I have always loved swimming ever since I was a little girl. Seeing it live at the CIBC Pan Am/Parapan Am Aquatics Centre and Field House was beyond exciting. As much as I enjoy watching it on television, seeing it live is one hundred times better. The energy was palpable.
I thoroughly enjoyed watching all of the athletes race very tight races. All of the Canadian athletes had a very strong showing and made Canada very proud. There were two men that stood out. Jonathan Dielman swam in the 50m Breaststroke in 54.57 seconds. That was a personal record. Nicolas Turbide won silver in the Men’s 50m Freestyle. Congratulations Jonathan and Nicolas! The women’s races were also very tight. They also made Canada proud!
As excited as I was to see the athletes compete, I was ecstatic to interview Adam Purdy. He is a three time Paralympian and two-time Paralympic gold medalist. And those are only two of his many accomplishments. We sat down together and here is some of what he had to say:
What does it mean to represent your country on home soil?
“Representing on home soil is a unique opportunity for swimmers for one thing. It doesn’t usually happen. We don’t have this big of caliber of meet in Canada for us so this is a unique opportunity. Coming from London Ontario which is just two hours down the 401, it’s very close so a lot of my family and friends are going to have this opportunity to be able to see me race, to see me do what I love doing most and what I’m passionate about and that is racing hard. Like I said, it’s not an opportunity that comes up too often, especially in a multi sport games environment like this with the Pan Am Games so there is a lot of hype around it. Everyone is excited. The crowd is really engaged and they want to push all the athletes towards their excellence and I think it’s happening. So it’s awesome. Home soil is great.”
How does swimming enable you?
“Well swimming as a sport enables me because it’s naturally inclusive. You have so many elements about sport that require maybe some sort of equipment or something like that that makes it difficult for people with disabilities to participate. But swimming as you’ve seen doesn’t really require much equipment. The water itself is an equalizing medium. As soon as we all dive in there, we all have to fight against the water. We have to not drown. We have to move fast. Whatever our abilities are to be able to move through the water, we have to utilize those features. In some cases it’s maybe missing a limb, or maybe it’s having a certain neurological limitation but effectively it’s about how do you adapt to your disability in the water. That’s what I think empowers me the most and enables me to be able to do something that I love to do.”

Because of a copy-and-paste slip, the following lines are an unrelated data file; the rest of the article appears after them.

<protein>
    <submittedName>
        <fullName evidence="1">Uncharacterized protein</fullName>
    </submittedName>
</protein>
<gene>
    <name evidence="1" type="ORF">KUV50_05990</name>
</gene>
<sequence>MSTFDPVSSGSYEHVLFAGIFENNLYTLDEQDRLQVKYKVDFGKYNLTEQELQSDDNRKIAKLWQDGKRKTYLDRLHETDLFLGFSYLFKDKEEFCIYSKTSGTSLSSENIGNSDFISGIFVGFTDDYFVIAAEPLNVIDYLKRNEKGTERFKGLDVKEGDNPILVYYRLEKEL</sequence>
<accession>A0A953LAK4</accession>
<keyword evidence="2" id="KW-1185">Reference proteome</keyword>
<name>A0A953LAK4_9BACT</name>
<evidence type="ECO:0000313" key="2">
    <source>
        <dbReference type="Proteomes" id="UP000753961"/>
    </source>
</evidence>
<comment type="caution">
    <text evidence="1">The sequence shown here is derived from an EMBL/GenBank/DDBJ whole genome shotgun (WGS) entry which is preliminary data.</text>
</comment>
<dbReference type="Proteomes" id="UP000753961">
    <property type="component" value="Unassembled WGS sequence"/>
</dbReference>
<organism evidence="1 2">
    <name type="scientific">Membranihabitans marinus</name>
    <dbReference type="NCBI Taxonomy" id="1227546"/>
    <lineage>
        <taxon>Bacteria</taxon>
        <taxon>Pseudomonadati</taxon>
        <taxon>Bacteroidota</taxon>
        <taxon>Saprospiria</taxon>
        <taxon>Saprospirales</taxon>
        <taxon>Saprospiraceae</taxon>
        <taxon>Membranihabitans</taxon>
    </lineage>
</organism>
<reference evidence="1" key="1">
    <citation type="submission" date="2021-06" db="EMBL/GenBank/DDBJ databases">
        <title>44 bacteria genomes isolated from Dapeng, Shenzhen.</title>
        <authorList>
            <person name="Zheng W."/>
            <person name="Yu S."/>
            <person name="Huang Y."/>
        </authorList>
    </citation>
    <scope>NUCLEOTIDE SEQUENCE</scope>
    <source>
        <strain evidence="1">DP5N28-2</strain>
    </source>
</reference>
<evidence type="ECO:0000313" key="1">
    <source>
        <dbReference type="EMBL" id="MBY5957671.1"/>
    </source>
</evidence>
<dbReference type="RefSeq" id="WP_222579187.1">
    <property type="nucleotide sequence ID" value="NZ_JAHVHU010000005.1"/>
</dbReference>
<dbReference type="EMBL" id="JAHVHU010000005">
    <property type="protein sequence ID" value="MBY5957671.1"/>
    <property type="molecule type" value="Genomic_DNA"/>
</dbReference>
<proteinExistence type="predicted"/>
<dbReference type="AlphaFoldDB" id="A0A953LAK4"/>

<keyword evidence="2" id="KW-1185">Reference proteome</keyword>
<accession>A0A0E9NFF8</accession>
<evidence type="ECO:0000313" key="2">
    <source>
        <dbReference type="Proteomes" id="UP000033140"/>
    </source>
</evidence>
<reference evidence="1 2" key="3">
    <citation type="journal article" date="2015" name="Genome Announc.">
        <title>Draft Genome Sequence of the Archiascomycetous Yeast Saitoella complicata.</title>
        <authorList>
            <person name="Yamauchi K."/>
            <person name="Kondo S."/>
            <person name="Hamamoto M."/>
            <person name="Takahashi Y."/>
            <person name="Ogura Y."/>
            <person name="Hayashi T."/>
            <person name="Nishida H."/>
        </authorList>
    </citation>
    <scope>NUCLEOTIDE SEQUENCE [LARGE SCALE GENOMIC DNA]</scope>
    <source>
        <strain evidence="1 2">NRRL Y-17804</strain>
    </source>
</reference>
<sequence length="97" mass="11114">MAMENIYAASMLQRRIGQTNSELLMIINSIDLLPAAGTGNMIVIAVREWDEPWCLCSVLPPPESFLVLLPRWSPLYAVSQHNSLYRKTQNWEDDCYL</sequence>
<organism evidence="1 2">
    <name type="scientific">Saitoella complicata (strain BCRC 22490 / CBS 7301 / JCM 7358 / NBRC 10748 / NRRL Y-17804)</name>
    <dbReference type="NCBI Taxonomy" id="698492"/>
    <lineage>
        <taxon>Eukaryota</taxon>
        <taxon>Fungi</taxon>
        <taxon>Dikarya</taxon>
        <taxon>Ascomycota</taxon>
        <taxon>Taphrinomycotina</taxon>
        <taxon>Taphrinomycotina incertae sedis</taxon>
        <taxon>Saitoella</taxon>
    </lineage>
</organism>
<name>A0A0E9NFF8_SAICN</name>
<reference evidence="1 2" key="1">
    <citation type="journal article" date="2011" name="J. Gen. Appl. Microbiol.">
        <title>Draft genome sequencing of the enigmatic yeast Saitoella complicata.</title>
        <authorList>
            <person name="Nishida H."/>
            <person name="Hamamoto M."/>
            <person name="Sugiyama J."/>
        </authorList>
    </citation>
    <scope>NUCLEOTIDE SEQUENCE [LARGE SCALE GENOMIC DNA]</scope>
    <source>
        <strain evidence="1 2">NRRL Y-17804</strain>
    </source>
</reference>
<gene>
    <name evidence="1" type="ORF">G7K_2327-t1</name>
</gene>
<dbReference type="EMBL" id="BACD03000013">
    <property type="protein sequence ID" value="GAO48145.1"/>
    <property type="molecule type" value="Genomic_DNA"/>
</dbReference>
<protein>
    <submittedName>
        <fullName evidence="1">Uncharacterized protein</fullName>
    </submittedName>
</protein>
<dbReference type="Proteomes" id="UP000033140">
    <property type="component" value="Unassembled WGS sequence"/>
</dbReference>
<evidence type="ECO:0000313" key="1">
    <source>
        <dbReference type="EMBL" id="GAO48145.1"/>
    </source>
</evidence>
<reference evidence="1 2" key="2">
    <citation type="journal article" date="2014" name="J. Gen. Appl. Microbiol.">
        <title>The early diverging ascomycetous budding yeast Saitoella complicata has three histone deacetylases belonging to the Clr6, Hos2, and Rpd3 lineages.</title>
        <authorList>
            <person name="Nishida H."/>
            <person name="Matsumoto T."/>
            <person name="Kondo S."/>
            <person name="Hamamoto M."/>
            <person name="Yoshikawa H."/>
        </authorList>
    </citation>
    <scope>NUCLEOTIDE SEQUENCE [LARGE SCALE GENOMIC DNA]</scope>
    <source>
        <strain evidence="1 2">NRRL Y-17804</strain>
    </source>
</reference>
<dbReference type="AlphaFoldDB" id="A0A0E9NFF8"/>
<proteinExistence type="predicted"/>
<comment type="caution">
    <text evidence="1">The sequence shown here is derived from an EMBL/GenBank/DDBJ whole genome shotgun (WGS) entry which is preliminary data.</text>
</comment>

What is your proudest moment?
“Well, you know, I’ve really had a lot of proud moments in the water. If we’re looking at just moments that are you know where I’ve got gold around my neck, I can talk about the Sydney 2000 Games where I won double gold. One in the 100m backstroke and one in the 4X medley relay where I swam backstroke on that. That was, it was just amazing. As you saw out there too to have your national anthem played and your flag raised, and you know the spotlight is on Canada and it’s on your performance and your race it’s quite humbling of an experience to be able to look up and see that, and especially with 18000 fans in the crowd. But then you know I’ve also had some proud moments where you know now I’m in kind of a different phase of my life and I’m seeing my daughter start swimming. It’s amazing to be able to see sport develop, and a passion for the sport come up. Seeing her do her races, because she does the summer club swimming to be able to see that happen is like you get those shivers for her and she’s doing her thing and she really loves doing it. I think sport is again of those things that builds us, builds our character. Every time I’m in the pool now I’m trying to something s little bit different just to go faster and you know every moment that I think that it’s going to make me a faster swimmer is going to make me more proud to be able to represent Canada.”
In the 2015 Para Pan Am Games Adam won bronze in the mixed relay. He swam a personal best 33.80 seconds to claim the bronze in the Men’s 50-meter butterfly. Adam won a second bronze in the Mixed 4X50m Freestyle Relay. He also won silver in the 100m backstroke.
Way to go Adam!
If you are interested in swimming, the following links will help you find places you can go:
- Swim Ontario – www.swimontario.com
- Swim B.C. – www.swimbc.ca
- Saskatoon Goldfins Swim Club – www.goldfins.ca
- Swim Saskatchewan – www.swimsask.ca
- Swim Alberta – www.swimalberta.ca
- Swim Nation Manitoba – www.swimmanitoba.mb.ca
- Swim Nova Scotia – www.swimovascotia.com
- Swimming New Brunswick – www.swimnb.ca
- Swimming Newfoundland and Labrador – www.swimnl.nfld.net
- Swimming PEI – www.swimpei.com
- Fédération de nation du Québec – www.fnq.qc.ca